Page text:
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Thursday, July 30, 2015

The End Of The "Populares"


Pedro Vega

The Popular Democratic Party as we have known it may very well soon
cease to exist.

Since the middle of the last century, the PDP has been the standard bearer
of Puerto Rico's colonial status. Creating and then defending the Common-
wealth has long been the party's main objective. Besides their colonial mi-
ssion, the populares played the role of the island's main left-of-center party,
and borrowed much from social democratic ideas in the formulation and
execution of government policy. It could be said that during most of the
latter half of the 20th century, the PDP actually did a decent job of growing
Puerto Rico's economy and building a social safety net. But the party's work
in those areas has been unraveling over the last 30-plus years.

The Puerto Rican economic 'miracle' of the 1950s to the 1970s was largely
built on a foundation of lavish tax breaks for corporations (allowed by the
colonial master, of course). In tandem with corporate welfare, the PDP turned
towards the public sector, creating  "jobs" for scores of new government em-
ployees who in many cases seemed to do next to nothing. For the most part,
the opposing New Progressive Party simply continued these policies when-
ever they were in power. Eventually, though, the colonial administration
could no longer keep all of the plates spinning in the air.

The first plate to come crashing down and break was Section 936, which
allowed for the corporate tax breaks. The US Congress took away that option,
and many stateside employers promptly packed up and left; those still left
probably have their days in Puerto Rico counted. With less employers around,
and workers falling more into poverty, tax revenues decreased. Add to that a
large, mismanaged government and tons of corruption, and you have a go-
vernment which is desperately bleeding money.  And what of all of those
make-work government jobs? The money to pay those workers began to
evaporate. So the next band-aid was taking advantage of the triple-tax exempt
status of Puerto Rico government bonds to borrow eye-watering sums of mo-
ney. Inevitably, the house of cards was bound to collapse, as no one wants to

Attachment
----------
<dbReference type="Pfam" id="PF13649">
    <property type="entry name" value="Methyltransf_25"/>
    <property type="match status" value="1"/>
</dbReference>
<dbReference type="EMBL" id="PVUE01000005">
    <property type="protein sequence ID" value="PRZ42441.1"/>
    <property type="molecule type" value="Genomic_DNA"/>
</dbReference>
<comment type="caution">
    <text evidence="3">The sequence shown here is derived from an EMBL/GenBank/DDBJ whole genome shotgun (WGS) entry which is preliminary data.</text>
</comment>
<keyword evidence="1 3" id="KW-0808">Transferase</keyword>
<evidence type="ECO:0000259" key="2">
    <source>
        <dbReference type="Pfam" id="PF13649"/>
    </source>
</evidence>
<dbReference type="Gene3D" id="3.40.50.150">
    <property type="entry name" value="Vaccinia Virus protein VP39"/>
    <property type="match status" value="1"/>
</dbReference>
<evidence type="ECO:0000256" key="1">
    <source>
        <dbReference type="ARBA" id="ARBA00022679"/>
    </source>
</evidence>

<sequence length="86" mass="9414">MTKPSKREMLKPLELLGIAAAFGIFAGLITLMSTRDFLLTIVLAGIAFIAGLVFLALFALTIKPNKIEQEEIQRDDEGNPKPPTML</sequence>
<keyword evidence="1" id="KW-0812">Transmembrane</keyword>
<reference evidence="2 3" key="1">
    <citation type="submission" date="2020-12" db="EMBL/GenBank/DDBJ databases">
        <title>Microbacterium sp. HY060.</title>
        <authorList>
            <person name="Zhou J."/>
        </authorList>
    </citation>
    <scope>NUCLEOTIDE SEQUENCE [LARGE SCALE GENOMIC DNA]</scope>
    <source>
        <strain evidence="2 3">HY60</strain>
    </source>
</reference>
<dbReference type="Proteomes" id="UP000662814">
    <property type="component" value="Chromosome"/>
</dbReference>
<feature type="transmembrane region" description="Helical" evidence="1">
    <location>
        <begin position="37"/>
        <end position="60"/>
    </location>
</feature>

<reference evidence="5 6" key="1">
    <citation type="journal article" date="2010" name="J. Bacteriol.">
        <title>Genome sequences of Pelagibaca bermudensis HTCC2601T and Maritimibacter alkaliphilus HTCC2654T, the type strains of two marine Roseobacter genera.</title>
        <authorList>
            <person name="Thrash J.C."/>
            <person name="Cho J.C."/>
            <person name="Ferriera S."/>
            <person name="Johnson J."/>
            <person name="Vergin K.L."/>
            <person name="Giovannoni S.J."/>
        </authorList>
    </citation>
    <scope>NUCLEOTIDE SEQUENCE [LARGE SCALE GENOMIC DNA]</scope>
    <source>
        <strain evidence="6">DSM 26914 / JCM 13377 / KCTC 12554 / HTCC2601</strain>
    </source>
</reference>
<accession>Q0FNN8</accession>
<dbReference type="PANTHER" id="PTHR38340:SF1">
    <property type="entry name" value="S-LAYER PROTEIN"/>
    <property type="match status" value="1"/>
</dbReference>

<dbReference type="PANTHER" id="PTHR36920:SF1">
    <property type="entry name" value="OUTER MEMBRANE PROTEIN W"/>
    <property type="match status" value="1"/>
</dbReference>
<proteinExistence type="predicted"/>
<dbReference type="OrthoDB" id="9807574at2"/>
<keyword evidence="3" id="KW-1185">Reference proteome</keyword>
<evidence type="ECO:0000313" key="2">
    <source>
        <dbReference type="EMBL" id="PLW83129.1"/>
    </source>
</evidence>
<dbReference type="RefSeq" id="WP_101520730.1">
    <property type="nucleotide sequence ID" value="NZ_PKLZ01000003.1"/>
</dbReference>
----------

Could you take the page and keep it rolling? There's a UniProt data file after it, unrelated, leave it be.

lend Puerto Rico money anymore,  recognizing the fact that more debt won't
bring the island out of the debt it already has. Puerto Rico has seemingly no
good way out. The island can't declare bankruptcy or take other independent
steps, since we're not a state, but also not a sovereign nation.

While both major political parties share the blame for the current situation,
this rickety house was built on the defective foundation that the Popular Demo-
cratic Party laid down. With the colonial Commonwealth status now thoroughly
discredited and  Puerto Rican society in a state of slow-motion collapse, the
PDP has not only nothing left to offer, but also no real reason for being. The
Commonwealth is doomed; no sane person can now believe that there is a fu-
ture for the island under its current political status. The drive for decolonization
is gradually strengthening, and will eventually be unstoppable. The party is dea-
ling with its imminent irrelevance by fragmenting, engaging in infighting and
making bad decision after bad decision. The choice of a lightweight like Ale-
jandro Garcia Padilla  to be the party's standard bearer was one notable symptom
of their disorientation. The recent fights within the party over tax reform, the
debt and other issues may be creating fissures that cannot be repaired. The pro-
sovereignty wing of the PDP may well go off on its own at some point, leaving
the party gutted and moribund. But the bottom line is that the PDP no longer
has anything useful to offer on seemingly any front.

Would handing things over to the pro-statehood New Progressive Party again
be an improvement? Only if having people in power who have made extreme
corruption into an art form can be considered an improvement. And it's not as if
they have made any headway in moving Puerto Rico towards decolonization; if
anything, they have hindered and tarnished the push for statehood. The NPP is
not the answer. The Puerto Rican people need to stop being hypnotized by party
labels and colors and start getting more involved in who is handling their govern-
ment and their economy. It is time to vote for those who are most qualified and
have the best, most innovative ideas. There are good candidates out there...you
just have to do a little homework.

Is it time for a new, mass political party on the center-left? Without a doubt, it is.
Something will have to fill the vacuum after the PDP completely loses all rele-
vance. But only time will tell when this particular patient will die, and what new
entity will grow out of its grave. Whatever that may be, it had better have a real
reason to exist, and something to fight for, as well as the willingness to really
fight for it. May it all be for the best.

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